By Dan Bennett, Senior Behavioural Strategist at Ogilvy Change
Experimental Philosophy is something that doesn’t sound fun but is.
“What a waste of time” you scream?
“Write about Elon Musk or fake news” you yell?
Hear me out.
It may sound like a class at Hogwarts, but they explore some fascinating questions.
100 people in a park in Manhattan were presented this scenario by an Experimental Philosopher, probably wearing a cape.
The head of R&D rushes up to the CEO of a large corporation and says, “If we locate the new factory by the river we will make big profits but we’ll also harm the environment”.
The CEO replies “I don’t care about the environment, I only care about the profits” and the smelly polluting factory is built by the river.
Our Manhattan park dwellers are then asked if the CEO intended to harm the environment or not.
Clearly Ms or Mr mean CEO has made their intention for profit hunting clear, and 82% agree in the CEO’s intention to harm the environment.
That’s an interesting finding. That means that 18% of people didn’t think the decision was intended to harm. Whatever you do, find these people and engage in a lifelong relationship. You will never be unhappy together.
But the majority of responders can detect the intention behind the action. What happens if we change a few words? It should be that we care that profit hunting is the only focus. What happens if he still only cares about the profits, but the side effect is that the environment gets better?
Another set of park dwellers are told, the head of R&D rushes in and says “if we locate the new factory by the river we will make big profits and we’ll also benefit the environment”. The CEO replies the same “I don’t care about the environment, I only care about the profits”.
Now, this time only 23% of our people believe our CEO is trying to help the environment. The perceived intention behind the side effect is drastically different whether it’s good or bad. We believe the CEO is actively being bad when he accepts a negative side effect, but isn’t actively being good when he accepts the result of a positive side effect.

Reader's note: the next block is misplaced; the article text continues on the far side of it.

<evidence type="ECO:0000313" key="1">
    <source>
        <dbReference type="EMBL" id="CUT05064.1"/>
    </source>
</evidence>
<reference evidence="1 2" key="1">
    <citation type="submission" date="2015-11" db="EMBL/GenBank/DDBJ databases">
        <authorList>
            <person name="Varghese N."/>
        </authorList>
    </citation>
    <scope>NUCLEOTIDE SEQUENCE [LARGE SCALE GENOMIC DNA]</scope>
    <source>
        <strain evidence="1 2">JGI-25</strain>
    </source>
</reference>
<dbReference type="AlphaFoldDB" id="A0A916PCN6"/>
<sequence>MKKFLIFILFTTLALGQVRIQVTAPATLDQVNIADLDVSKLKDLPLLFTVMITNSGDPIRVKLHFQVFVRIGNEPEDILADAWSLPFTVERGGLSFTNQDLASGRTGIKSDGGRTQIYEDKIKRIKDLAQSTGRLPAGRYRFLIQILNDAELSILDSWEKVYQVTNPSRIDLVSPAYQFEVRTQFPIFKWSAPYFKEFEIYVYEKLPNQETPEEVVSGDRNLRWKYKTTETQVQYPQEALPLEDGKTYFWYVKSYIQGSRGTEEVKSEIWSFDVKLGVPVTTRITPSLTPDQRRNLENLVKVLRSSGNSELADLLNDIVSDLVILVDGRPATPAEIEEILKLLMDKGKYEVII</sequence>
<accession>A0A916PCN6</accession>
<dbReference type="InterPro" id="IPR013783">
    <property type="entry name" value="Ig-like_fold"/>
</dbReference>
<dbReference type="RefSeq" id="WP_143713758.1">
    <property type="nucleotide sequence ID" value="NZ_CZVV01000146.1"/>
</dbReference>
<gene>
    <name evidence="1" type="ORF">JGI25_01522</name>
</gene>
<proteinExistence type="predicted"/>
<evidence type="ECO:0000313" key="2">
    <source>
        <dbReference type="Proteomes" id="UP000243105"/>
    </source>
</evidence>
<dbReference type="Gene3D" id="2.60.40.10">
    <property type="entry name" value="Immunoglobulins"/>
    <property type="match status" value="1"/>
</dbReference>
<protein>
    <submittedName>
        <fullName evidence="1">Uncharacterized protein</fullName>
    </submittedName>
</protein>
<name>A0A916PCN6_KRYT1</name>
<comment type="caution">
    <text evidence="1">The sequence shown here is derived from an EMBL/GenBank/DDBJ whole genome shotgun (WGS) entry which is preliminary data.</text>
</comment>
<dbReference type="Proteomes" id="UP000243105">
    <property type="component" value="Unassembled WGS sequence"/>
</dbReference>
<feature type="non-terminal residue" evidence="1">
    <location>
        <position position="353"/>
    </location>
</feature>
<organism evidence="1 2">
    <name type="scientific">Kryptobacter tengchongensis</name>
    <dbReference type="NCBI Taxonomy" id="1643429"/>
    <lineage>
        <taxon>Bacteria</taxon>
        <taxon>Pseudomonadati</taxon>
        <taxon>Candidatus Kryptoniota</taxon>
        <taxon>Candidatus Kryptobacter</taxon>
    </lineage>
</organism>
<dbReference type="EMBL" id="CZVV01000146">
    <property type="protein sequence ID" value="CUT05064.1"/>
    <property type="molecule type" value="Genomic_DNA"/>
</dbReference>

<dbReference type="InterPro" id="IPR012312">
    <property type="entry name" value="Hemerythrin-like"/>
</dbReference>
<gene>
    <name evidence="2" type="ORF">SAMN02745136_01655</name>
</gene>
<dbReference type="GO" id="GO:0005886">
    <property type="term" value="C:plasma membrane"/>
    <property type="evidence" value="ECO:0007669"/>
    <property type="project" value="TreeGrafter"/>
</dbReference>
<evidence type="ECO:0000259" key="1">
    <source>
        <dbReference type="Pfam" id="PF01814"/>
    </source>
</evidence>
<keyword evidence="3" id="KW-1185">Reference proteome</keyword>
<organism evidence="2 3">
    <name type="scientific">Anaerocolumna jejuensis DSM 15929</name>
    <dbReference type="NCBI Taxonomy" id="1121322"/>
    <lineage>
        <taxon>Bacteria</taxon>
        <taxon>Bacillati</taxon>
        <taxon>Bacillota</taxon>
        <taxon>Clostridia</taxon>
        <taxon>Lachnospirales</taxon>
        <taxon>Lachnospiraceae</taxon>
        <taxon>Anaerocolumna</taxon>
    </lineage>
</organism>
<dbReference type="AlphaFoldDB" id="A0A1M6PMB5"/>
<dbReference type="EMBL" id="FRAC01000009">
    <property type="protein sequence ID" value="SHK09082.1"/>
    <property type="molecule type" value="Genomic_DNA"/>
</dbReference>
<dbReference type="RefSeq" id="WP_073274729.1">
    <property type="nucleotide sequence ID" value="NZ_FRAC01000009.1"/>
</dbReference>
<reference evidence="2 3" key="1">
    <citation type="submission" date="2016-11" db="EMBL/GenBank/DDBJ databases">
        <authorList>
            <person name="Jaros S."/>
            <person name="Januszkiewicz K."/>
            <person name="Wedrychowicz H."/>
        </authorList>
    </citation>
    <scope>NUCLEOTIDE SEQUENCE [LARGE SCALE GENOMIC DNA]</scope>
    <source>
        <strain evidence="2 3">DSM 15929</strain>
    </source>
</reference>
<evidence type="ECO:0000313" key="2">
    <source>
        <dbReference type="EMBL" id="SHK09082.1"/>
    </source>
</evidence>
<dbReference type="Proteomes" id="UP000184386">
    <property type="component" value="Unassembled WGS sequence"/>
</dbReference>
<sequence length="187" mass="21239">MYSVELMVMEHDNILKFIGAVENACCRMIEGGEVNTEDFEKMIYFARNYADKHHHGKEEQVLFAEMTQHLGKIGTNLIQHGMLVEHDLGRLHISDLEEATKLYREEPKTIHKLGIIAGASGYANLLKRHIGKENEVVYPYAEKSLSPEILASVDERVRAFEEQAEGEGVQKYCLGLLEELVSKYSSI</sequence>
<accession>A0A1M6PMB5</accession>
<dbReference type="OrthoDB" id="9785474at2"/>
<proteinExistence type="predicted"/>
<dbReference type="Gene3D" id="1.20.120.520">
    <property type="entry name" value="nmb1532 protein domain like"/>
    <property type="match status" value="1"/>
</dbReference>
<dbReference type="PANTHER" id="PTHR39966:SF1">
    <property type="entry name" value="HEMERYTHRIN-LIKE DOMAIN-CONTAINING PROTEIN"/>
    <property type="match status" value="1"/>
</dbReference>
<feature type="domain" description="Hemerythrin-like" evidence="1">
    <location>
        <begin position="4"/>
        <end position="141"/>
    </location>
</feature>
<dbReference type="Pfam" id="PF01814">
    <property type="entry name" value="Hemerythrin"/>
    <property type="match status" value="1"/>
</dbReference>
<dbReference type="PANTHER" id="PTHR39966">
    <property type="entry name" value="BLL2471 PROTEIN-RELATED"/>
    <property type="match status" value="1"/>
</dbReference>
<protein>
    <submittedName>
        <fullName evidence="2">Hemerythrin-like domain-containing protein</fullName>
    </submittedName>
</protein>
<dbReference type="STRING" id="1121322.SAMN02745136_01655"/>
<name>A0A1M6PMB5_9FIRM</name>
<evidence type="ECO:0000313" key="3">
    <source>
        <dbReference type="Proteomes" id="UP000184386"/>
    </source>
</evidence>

You can only understand a behaviour in the context of why you think it’s happening.
Why we think someone is doing something means as much as what they are doing.
When your handsome and beautiful partner brings you home a large bouquet of flowers, the reason why you think they have performed such a generous act will sway how you react to them.
Perhaps it’s because your very own David Gandy is so perfect he’s now doing everything he can to delight you?
Perhaps he’s late home and feels that by bearing a floral shield he might diffuse any hard feelings?
Or perhaps he thinks that pollen and bright colours might distract you from his growing affair with Sophie from accounts (which you’re well aware of and are just letting develop so you can claim more in your divorce settlement).
Whatever you think the reason for the gift is, there is no way for your brain to evaluate the act of being bought flowers without also evaluating the intention.
Experimental Philosophers call this Intentional Action and it is an evolved tool for us to use.
It also has big ramifications for how we perceive the actions of businesses.
So for all the messages that you put together this week, have a think about whether you have framed it within the right set of intentions. Is your message coming from the right person and from the right department? It’s impossible to separate the act from the reason why you think the act happened.
Big thanks to my semi-hero and colleague Pete Dyson for pointing out Intentional Action to me a few years ago, and who continues to insist on his citation every time I use it.
There's more Valentine's Day content about the heart and art of gifting from OgilvyOne's Brian Jensen here.